“I was not only left terrorizing myself with every memory trying to make sense of it. But his secret became my secret, which became this harboring shame that I carried for a year. I was so fearful that people would judge him and tear down his legacy. I was fearful that people would judge me for not knowing. And even worse, I feared people would treat my children’s loss of their father as insignificant because of how he died. It was in those moments that I realized how much shame Jason must have carried and why he hid his substance use from everyone. The coroner advised me how common it is for middle aged men to hide substance use and their families are often in the dark.”

Kathryn says the stigma around substance use can be dehumanizing, leaving people to suffer in silence.

By not telling her children the truth, Kathryn says she realized she was “enabling an environment of secrecy,” and that by doing that, she was “unconsciously creating shame.”

She admits the conversation she eventually had with her and Jason’s children was the “most difficult” she’d ever had. But it was necessary.

“We all have a responsibility to change the narrative on substance use and the stigma associated with it. I stand here today to tell my story, with hopes it will give courage to others to start their conversation about addiction and substance use and perhaps through those conversations, it will lead to a healthier alternative.”

Professor Eugenia Oveida-Joekes with the University of British Columbia’s School of Population and Public Health feels decriminalization is a step in the right direction.

“This is not something that you have in every country across the world, so this is good news and it’s a very good start to start building upon and improve how we address drug decriminalization.”

As much as she backs the idea, she says it should come with a condition.

“See this measure as part of a larger number of measures that we all need to be accountable for, that they all work and they’re revised year after year. You cannot expect one single measure that is going to have a specific impact. It’s unrealistic and it’s going to hurt us as a community. You have to look at it as a whole. We want to bring decriminalization as part of a quantity of measures and quality of measures that is going to support British Columbians and Canadians to move forward,” she explained.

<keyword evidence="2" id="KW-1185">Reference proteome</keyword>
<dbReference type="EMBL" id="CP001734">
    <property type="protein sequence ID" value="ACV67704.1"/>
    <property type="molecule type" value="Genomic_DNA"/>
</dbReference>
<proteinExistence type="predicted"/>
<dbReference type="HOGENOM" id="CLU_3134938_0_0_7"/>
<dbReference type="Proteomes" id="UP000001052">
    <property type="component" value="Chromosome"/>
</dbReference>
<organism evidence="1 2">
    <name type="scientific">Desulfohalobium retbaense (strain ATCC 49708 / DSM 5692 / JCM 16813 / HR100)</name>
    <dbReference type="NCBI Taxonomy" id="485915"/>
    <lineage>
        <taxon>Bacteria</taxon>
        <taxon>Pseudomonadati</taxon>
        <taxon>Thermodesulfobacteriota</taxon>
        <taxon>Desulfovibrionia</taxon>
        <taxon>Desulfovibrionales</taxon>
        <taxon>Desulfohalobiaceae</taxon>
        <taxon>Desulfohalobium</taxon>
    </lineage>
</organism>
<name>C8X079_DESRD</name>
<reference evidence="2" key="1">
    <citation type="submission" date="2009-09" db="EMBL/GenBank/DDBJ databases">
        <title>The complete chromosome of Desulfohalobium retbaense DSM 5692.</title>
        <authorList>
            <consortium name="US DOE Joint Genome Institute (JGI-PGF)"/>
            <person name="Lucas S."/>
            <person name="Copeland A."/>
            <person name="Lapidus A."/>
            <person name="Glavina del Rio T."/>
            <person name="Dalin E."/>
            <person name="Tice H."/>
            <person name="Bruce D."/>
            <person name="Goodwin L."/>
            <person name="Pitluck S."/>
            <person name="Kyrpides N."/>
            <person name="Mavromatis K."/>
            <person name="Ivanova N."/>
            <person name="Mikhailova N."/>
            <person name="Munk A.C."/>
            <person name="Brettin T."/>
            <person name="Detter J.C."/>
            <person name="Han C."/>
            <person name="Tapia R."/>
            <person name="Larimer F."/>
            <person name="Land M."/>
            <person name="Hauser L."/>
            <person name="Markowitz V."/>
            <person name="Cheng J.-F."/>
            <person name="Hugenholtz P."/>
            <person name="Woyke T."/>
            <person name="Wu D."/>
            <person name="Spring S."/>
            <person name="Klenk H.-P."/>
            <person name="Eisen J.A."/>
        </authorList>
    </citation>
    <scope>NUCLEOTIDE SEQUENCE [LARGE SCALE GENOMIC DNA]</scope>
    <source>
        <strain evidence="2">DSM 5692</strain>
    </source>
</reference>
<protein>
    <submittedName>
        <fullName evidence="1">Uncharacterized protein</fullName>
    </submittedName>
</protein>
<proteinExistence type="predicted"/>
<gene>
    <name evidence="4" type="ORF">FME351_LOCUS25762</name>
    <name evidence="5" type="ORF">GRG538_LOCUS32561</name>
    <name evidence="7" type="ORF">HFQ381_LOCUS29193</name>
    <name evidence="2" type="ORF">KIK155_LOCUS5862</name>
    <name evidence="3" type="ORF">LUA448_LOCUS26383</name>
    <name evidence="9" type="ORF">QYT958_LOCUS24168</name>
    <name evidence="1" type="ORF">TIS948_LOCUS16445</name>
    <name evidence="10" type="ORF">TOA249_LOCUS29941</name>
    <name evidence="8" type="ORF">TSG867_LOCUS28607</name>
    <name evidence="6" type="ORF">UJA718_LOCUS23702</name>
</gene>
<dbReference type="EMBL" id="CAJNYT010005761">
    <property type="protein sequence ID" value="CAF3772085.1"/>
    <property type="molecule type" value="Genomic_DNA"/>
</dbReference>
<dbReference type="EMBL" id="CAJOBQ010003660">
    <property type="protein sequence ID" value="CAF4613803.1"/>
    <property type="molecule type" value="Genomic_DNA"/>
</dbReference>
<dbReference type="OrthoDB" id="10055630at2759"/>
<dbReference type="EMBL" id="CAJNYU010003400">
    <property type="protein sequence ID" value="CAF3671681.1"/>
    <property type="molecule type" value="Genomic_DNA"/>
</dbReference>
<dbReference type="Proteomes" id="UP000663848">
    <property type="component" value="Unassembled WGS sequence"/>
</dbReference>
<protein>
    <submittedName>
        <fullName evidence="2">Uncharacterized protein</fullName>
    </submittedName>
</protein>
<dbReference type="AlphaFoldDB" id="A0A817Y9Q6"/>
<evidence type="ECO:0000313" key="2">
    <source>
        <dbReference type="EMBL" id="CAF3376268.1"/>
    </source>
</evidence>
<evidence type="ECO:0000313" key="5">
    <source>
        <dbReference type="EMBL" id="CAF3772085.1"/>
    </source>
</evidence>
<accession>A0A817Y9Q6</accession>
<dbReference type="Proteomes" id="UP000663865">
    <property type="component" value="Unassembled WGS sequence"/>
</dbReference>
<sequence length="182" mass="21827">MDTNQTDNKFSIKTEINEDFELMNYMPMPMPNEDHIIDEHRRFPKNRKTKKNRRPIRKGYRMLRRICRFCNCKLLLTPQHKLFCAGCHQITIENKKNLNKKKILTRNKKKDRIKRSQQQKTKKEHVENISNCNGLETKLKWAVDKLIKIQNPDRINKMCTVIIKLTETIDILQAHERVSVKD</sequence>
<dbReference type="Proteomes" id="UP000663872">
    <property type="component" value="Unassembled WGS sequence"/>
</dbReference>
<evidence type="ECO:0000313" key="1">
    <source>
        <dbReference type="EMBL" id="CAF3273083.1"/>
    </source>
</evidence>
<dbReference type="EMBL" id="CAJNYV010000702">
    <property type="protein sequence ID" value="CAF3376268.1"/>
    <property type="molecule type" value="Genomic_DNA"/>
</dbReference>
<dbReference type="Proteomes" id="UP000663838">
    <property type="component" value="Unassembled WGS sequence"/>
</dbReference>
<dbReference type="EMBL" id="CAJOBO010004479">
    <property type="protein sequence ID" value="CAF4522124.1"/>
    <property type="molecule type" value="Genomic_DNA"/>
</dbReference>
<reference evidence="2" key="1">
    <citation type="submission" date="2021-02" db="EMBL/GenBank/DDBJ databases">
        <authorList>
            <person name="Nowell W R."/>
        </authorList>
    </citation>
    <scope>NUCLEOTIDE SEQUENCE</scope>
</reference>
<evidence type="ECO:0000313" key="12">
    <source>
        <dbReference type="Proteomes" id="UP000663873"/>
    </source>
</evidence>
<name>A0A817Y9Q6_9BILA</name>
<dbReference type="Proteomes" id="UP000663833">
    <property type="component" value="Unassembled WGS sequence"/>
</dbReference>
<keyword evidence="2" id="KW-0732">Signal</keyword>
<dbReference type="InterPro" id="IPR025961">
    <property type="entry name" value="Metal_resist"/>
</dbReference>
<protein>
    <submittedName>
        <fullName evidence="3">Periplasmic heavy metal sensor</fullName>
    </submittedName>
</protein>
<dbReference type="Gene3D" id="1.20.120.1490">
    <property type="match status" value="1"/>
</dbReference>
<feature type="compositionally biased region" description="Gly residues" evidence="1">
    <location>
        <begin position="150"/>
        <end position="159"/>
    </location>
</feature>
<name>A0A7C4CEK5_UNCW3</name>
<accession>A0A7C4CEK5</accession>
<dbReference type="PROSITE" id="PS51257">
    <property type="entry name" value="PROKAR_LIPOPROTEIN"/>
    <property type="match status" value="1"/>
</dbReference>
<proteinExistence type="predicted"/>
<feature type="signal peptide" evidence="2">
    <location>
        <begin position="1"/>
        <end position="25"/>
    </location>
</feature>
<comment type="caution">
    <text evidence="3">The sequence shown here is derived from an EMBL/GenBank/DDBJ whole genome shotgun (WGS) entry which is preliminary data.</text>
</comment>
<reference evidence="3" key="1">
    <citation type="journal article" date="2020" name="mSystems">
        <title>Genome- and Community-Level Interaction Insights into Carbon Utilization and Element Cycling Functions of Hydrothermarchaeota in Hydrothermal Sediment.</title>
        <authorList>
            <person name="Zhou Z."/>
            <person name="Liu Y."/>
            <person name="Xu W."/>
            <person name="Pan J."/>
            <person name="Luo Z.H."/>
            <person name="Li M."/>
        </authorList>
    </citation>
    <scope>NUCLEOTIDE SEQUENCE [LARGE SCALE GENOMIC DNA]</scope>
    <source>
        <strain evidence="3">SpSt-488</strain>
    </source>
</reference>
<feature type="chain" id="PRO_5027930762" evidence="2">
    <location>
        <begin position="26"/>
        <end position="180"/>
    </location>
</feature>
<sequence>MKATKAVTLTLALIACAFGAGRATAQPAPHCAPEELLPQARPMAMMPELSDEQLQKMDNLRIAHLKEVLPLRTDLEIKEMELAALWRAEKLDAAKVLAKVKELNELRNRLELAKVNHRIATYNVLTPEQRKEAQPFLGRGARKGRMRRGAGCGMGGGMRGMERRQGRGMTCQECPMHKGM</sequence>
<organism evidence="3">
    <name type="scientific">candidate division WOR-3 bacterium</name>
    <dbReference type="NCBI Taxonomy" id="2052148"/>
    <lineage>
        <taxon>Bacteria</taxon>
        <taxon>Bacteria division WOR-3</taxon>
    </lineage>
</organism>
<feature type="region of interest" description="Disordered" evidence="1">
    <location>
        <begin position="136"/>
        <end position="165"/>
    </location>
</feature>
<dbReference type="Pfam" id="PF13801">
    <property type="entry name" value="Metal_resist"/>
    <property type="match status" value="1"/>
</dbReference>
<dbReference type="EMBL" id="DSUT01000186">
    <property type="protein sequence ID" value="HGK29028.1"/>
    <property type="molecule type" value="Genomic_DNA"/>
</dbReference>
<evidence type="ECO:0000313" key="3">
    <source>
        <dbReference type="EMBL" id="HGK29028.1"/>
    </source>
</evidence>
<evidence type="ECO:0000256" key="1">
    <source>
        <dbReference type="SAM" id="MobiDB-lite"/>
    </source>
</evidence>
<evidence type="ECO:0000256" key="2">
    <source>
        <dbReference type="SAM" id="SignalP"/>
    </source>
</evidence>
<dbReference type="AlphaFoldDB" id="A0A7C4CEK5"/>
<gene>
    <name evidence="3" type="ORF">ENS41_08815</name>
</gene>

Oveida-Joekes says breaking the stigma around drug use is key. “For you, it might be a drug but for the person who’s using it — it’s their medication that is helping them meet their needs. It is for mental health issues or because their addiction needs are not being met.”

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Vancouver police say, from their perspective, not much will change.

“Decriminalization, along with safe supply and public health supports, has the potential to address harms associated with substance use, reduce stigma, prevent overdose deaths, and increase access to health and social services,” Sgt. Steve Addison said.

“For many years we have had a de facto policy not to arrest people for personal drug possession. In that sense, decriminalization of small amounts of drugs for personal use will not impact the way we operate. Instead, we will continue to focus our energy by targeting the violent and organized crime groups that produce and traffic the harmful street drugs that continue to fuel the overdose crisis.”

While many say decriminalization is a step in the right direction, some advocates have warned 2.5-gram limits are counterproductive and potentially dangerous to those who use drugs.

Illicit drugs in B.C.

Opioid deaths were declared a public health emergency back in April of 2016. Since then, B.C. has set multiple records.

Recent statistics from the B.C. Coroners Service show fentanyl has been detected in the majority of deaths.

 (Courtesy B.C. Coroners Service)

(Courtesy B.C. Coroners Service)

“Preliminary data suggests that the proportion of illicit drug toxicity deaths for which illicit fentanyl was detected (alone or in combination with other drugs) was approximately 82 per cent in 2022 and 86 per cent in 2021,” reads a report from the service. Numbers for 2022 aren’t out yet.

More than 10,000 people have died since the emergency was declared.

The province says decriminalization is “just one tool” in its fight against the ongoing toxic drug crisis.

With files from Mike Lloyd